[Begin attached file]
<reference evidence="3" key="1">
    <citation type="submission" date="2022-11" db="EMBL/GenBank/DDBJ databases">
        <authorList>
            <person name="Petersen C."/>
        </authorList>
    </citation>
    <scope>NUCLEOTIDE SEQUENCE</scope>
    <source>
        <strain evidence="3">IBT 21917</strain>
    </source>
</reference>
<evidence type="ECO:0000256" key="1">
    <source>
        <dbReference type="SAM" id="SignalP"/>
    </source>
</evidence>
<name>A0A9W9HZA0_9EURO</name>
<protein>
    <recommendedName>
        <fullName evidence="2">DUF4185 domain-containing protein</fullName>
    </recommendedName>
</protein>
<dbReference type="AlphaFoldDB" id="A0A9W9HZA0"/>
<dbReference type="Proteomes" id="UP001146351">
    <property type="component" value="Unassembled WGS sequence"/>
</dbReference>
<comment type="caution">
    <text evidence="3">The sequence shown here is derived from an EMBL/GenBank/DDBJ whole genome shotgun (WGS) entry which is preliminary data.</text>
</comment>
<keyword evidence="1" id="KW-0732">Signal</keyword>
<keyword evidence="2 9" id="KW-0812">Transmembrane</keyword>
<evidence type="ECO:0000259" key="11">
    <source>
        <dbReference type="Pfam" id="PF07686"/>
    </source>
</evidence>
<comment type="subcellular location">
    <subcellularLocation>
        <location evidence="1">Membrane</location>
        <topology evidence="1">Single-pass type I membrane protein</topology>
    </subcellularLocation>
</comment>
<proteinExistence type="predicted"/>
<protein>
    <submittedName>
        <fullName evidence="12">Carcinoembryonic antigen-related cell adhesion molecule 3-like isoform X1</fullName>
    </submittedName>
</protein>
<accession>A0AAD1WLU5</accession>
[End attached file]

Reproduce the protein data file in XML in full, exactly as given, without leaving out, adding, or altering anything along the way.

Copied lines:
<reference evidence="3" key="1">
    <citation type="submission" date="2022-11" db="EMBL/GenBank/DDBJ databases">
        <authorList>
            <person name="Petersen C."/>
        </authorList>
    </citation>
    <scope>NUCLEOTIDE SEQUENCE</scope>
    <source>
        <strain evidence="3">IBT 21917</strain>
    </source>
</reference>
<evidence type="ECO:0000256" key="1">
    <source>
        <dbReference type="SAM" id="SignalP"/>
    </source>
</evidence>
<name>A0A9W9HZA0_9EURO</name>
<protein>
    <recommendedName>
        <fullName evidence="2">DUF4185 domain-containing protein</fullName>
    </recommendedName>
</protein>
<dbReference type="AlphaFoldDB" id="A0A9W9HZA0"/>
<dbReference type="Proteomes" id="UP001146351">
    <property type="component" value="Unassembled WGS sequence"/>
</dbReference>
<comment type="caution">
    <text evidence="3">The sequence shown here is derived from an EMBL/GenBank/DDBJ whole genome shotgun (WGS) entry which is preliminary data.</text>
</comment>
<keyword evidence="1" id="KW-0732">Signal</keyword>
<keyword evidence="2 9" id="KW-0812">Transmembrane</keyword>
<evidence type="ECO:0000259" key="11">
    <source>
        <dbReference type="Pfam" id="PF07686"/>
    </source>
</evidence>
<comment type="subcellular location">
    <subcellularLocation>
        <location evidence="1">Membrane</location>
        <topology evidence="1">Single-pass type I membrane protein</topology>
    </subcellularLocation>
</comment>
<proteinExistence type="predicted"/>
<protein>
    <submittedName>
        <fullName evidence="12">Carcinoembryonic antigen-related cell adhesion molecule 3-like isoform X1</fullName>
    </submittedName>
</protein>
<accession>A0AAD1WLU5</accession>